This is where we really saw the benefits of pre-defining our Page Layout Content Types and having our XHTML mockups to hand. Building a flat page layout is remarkably quick to do when you have done the groundwork – mainly because of the integration that SPD’s toolbox has with SharePoint. Adding a content field into your page is a matter of picking it up from the toolbox, and dragging it into your page – whether in Design mode or in Code mode. This is a great timesaver on your project – if you have defined your content types well, and described them properly, your developers do not have to keep referring to documentation to know what field controls are for, and what format those controls should be.
At this point, we had a working site, which looked fairly close to the designs, and allowed our authors to start the process of entering content into lists and creating new pages based on our Page Layouts. This streamlined our testing processes, since it meant that we were able to catch missing fields or functionality early in the project.
Step 8 – Customize your Content Query webpart views
Content Query web parts were the one of the most commonly used webpart on the website. We used them all over the place to aggregate content from lists, and we found very quickly that we had to move away from the standard set of views given by the web part in order to meet the designs we had been supplied. We were able to create custom XSLT templates to cater for these views, by modifying the itemstyle.xsl file, which is found in /Style Library/XSL Style Sheets in your Site Collection’s root site.
A really great feature of this is that simply by adding a new XSLT template to the itemstyle.xsl file automatically adds it to the dropdown list in the Web Part Properties screen and is therefore instantly available to authors on the site. This is a great timesaver, but be warned that syntax errors in this file can cause all instances of Content Query webparts in your Site Collection to break.
Additional Work: Page Comments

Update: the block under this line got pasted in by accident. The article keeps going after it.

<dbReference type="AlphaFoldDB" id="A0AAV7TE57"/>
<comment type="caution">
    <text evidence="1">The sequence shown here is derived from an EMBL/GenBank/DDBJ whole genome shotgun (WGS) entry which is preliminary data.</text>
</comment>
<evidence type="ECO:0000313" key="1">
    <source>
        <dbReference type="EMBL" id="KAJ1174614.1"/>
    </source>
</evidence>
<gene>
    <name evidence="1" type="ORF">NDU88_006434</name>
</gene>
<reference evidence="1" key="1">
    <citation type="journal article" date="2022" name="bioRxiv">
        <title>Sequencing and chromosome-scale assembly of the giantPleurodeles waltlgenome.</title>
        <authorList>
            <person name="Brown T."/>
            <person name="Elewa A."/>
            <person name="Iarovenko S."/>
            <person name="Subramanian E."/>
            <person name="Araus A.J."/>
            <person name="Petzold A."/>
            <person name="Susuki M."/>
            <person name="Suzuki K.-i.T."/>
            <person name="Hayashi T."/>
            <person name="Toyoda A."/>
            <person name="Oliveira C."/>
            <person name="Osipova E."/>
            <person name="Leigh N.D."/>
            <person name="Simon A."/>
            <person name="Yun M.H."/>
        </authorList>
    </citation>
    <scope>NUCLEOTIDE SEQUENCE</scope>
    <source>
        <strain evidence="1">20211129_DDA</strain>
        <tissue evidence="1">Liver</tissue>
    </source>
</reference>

One of the key requirements for Ministry Of Sound was to allow page level comments on certain types of web content page. To resolve this requirement we turned to the design pattern shown by the Comments functionality in the Blog site template.
In the blog comments example, there are two lists – a Posts list, containing the blog posts themselves, and the Comments list, containing the comments. The Comments list has a column of type “Lookup”, which is configured to use the Posts list as its source. When viewing a blog post, a ListView and ListForm webparts are used to provide a view of the comments and a form to allow users to post new comments. This form automatically populates the lookup column with the correct Post.
We used exactly the same mechanism to provide comments for pages in the HedKandi site, except we used the Pages list instead of the Posts list.
While there was a fairly large learning curve to overcome during this project, the fact that our developers were experienced in both SharePoint and MCMS technologies did reduce the curve dramatically. Working closely with our clients meant that we were able to rapidly develop and deliver the project – in a timescale of weeks rather than months.
We found MOSS itself to be generally stable — even at Beta 2 — with only a few quirks here and there. Site creation and configuration were simple (although the menus weren’t always intuitive — we see some training issues ahead for our clients). The integration with wider .NET concepts, such as Windows Workflow Foundation, forms-based authentication, membership and navigation were all very good and very powerful and ultimately proved to be real time-savers. One particular point for this project is that we used ASP.NET’s membership provider and migrated all of the existing Hed Kandi registration details into the ASPNET database, and we configured it all to integrate with MOSS in less than a day.
Lead Technical Consultant
P. Erol GIRAUDY